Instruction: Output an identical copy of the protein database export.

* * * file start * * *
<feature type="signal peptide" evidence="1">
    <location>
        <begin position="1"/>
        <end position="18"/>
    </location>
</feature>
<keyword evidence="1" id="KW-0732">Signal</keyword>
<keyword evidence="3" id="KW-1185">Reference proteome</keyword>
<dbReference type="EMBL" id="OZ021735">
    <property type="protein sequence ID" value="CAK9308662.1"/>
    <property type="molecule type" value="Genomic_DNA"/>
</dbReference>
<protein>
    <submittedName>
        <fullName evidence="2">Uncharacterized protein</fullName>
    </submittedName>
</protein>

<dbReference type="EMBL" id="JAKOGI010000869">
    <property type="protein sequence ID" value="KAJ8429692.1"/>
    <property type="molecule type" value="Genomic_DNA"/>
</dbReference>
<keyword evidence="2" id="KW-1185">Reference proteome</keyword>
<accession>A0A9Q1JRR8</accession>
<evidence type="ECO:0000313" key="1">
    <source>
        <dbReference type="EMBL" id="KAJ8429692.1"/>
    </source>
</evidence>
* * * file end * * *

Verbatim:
<feature type="signal peptide" evidence="1">
    <location>
        <begin position="1"/>
        <end position="18"/>
    </location>
</feature>
<keyword evidence="1" id="KW-0732">Signal</keyword>
<keyword evidence="3" id="KW-1185">Reference proteome</keyword>
<dbReference type="EMBL" id="OZ021735">
    <property type="protein sequence ID" value="CAK9308662.1"/>
    <property type="molecule type" value="Genomic_DNA"/>
</dbReference>
<protein>
    <submittedName>
        <fullName evidence="2">Uncharacterized protein</fullName>
    </submittedName>
</protein>

<dbReference type="EMBL" id="JAKOGI010000869">
    <property type="protein sequence ID" value="KAJ8429692.1"/>
    <property type="molecule type" value="Genomic_DNA"/>
</dbReference>
<keyword evidence="2" id="KW-1185">Reference proteome</keyword>
<accession>A0A9Q1JRR8</accession>
<evidence type="ECO:0000313" key="1">
    <source>
        <dbReference type="EMBL" id="KAJ8429692.1"/>
    </source>
</evidence>